“Never give up hope. Never, ever give up.” These words—powerful enough to stand on their own—took on added weight and significance as the 5th–8th grades gathered and listened to the heart-wrenching story of Holocaust survivor Etta Katz. Born in Veliké Loucky, Czechoslovakia in 1923, Katz grew up in a family of two parents, two brothers and three sisters; sadly, her two young brothers, only eight and ten years old at the time, and her parents were murdered in a Nazi death camp.
Before Katz’s presentation, 5th Grade Heads and Middle School Advisors provided students with some historical context to her story, which allowed the students to focus on the content of her narrative as she spoke in a relatable way. Instead of getting bogged down in names and places and historical contexts, Katz focused on her personally experience as a child trying to watch out for herself and her two sisters, through trains and factories and concentration camps to their eventual liberation and her joy at arriving in America and how these experiences affected her and impacted her life.
Finally, Katz spoke on what sparked her desire to share her intensely personal story. She mentioned her gratitude for being in America but remembers her anger when countries looked the other way as the situation in her home deteriorated during WWII. She wanted the students to understand the dangers of “looking the other way,” but she had an even larger message that she wanted to stick with students: “Never give up hope. Never, ever give up.” Katz never, ever gave up hope that she and her sisters would be liberated and that she would make her way home to the young man who still held onto her heart.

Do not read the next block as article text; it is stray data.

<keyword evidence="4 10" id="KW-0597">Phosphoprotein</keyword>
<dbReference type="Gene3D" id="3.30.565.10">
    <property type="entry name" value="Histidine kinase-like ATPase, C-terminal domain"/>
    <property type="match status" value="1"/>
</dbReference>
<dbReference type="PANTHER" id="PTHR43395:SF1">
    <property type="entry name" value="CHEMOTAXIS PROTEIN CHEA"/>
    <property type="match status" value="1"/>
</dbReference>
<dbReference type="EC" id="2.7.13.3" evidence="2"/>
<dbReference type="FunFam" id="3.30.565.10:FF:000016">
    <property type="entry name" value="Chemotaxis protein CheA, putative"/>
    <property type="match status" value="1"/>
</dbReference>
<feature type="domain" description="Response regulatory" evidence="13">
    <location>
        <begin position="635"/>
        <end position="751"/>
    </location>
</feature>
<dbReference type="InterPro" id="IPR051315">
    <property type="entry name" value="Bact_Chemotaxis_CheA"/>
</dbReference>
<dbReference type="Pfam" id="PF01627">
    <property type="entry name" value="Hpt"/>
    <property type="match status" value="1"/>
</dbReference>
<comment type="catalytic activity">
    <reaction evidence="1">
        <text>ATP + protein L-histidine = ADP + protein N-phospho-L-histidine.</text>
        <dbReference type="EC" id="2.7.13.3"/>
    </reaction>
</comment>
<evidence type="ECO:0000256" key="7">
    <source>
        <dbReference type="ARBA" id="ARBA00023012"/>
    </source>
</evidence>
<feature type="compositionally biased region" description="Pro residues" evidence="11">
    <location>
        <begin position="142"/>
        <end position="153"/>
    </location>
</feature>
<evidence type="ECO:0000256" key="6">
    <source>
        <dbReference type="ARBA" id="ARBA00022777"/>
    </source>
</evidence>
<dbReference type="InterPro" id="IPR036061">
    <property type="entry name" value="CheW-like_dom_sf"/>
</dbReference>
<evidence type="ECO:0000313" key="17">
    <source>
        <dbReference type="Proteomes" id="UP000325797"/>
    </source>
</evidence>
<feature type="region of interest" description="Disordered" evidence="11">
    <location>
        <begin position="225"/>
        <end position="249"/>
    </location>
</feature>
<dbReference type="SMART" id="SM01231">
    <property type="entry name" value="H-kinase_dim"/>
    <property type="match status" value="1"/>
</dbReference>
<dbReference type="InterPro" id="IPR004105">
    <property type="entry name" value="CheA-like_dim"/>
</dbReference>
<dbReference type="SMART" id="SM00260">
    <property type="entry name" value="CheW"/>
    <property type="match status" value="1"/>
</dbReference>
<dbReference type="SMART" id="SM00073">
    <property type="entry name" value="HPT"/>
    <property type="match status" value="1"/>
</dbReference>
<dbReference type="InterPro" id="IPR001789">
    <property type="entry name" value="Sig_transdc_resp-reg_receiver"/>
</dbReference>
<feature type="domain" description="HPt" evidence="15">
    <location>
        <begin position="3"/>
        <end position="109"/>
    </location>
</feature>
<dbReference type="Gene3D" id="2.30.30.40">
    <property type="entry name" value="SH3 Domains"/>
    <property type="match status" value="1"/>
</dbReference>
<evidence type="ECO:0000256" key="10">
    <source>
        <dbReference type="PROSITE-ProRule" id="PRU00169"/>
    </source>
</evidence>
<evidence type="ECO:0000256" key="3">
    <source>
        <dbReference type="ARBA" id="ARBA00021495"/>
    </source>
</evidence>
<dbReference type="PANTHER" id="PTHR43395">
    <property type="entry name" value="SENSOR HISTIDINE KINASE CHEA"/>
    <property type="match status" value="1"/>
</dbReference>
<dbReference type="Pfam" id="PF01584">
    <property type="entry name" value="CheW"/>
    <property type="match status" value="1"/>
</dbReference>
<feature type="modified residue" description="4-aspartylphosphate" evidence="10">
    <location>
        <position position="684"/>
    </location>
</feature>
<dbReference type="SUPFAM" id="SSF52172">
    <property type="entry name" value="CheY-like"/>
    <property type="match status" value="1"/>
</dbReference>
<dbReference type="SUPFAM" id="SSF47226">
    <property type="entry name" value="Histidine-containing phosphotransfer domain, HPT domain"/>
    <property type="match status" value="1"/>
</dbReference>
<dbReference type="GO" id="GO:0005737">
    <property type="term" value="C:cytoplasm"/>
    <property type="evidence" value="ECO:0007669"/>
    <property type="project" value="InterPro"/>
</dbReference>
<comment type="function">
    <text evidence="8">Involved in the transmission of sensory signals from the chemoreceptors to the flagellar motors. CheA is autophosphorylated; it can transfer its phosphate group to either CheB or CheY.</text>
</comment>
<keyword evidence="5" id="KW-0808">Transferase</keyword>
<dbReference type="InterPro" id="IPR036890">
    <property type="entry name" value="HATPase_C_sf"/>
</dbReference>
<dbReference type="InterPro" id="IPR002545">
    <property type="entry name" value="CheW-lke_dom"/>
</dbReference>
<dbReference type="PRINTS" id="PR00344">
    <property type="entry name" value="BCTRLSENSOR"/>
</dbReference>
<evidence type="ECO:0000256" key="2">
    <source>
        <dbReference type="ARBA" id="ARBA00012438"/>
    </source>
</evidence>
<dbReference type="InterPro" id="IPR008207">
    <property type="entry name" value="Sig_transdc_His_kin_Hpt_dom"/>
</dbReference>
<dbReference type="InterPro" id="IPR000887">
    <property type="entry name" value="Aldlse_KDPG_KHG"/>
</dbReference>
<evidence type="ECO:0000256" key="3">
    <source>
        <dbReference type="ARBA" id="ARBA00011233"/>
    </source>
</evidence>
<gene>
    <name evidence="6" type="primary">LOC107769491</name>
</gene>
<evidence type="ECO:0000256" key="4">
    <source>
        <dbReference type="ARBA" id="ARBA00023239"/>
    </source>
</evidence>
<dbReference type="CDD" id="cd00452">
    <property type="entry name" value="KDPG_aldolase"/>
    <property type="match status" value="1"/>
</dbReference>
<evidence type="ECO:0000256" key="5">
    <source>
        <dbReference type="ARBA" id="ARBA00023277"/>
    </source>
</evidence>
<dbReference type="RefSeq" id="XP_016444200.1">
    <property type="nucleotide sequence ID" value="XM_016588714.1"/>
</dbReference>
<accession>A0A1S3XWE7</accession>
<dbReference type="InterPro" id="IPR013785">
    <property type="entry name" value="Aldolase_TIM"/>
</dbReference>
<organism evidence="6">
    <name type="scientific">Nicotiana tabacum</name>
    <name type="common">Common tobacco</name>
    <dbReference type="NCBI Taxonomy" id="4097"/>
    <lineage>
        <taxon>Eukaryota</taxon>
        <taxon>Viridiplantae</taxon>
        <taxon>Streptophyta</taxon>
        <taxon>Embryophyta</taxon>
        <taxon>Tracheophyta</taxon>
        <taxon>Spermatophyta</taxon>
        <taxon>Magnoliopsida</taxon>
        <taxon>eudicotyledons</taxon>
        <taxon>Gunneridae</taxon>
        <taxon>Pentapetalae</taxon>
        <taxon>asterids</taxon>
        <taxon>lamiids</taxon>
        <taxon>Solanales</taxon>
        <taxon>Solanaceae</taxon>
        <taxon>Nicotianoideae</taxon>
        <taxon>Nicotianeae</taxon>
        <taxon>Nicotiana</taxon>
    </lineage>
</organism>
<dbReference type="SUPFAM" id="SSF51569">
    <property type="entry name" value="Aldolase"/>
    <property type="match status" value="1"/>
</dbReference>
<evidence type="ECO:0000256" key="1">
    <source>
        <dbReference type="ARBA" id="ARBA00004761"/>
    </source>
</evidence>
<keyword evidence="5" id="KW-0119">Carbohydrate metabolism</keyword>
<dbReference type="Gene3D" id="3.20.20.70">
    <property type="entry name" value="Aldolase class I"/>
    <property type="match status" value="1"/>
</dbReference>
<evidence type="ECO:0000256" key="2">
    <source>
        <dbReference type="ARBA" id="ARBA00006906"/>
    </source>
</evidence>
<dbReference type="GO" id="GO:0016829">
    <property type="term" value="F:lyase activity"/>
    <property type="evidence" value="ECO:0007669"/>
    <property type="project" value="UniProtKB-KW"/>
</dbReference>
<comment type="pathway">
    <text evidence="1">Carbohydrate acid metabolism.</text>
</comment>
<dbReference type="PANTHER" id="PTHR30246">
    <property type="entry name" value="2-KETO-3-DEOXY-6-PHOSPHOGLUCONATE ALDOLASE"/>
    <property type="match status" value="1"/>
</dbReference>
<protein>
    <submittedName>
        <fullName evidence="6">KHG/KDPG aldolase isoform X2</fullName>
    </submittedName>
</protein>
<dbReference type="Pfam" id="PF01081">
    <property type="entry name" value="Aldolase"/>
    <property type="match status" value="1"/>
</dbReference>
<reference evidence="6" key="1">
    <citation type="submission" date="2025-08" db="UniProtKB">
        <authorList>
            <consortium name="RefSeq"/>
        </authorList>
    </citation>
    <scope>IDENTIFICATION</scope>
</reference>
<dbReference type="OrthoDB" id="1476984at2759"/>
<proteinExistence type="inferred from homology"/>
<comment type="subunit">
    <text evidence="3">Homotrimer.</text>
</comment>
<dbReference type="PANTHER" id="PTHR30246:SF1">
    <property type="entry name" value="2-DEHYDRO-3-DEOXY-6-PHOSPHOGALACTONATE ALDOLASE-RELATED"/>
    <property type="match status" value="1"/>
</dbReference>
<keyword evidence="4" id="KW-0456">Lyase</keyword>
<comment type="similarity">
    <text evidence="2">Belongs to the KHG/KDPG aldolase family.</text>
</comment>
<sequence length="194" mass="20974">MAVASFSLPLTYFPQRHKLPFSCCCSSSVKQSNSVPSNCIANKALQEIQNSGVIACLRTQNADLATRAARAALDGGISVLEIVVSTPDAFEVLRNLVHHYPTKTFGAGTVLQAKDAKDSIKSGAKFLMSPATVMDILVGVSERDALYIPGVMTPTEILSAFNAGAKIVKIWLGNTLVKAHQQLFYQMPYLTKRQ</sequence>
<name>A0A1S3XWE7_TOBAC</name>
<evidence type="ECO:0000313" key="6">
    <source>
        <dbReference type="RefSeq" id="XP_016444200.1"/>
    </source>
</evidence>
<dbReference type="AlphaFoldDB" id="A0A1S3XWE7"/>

Hearing these words from someone who has lived through such horrendous circumstances greatly impacted those present. Intermediate and Middle School Head John Novick shared, “As this current generation of school-age children will be the last generation to have the opportunity to hear personally from a survivor, this is a moment in time we were eager to seize, with clear connections to not only our academic curriculum (in English and History, Middle Schoolers read The Diary of Anne Frank and Night and study World War II, for instance), but also our cultural competency, inclusion and equity goals as a progressive school community.”
Parker is thankful to the Harris Family and 8th Grade History teacher Stephanie Lorenzo for arranging this visit. And we are especially grateful to Ms. Katz, who chose to relive these extremely painful moments to ensure later generations can learn from the mistakes of our past. This was truly an experience our students won’t soon forget.
For photos of this visit, click here
To listen to Katz, click here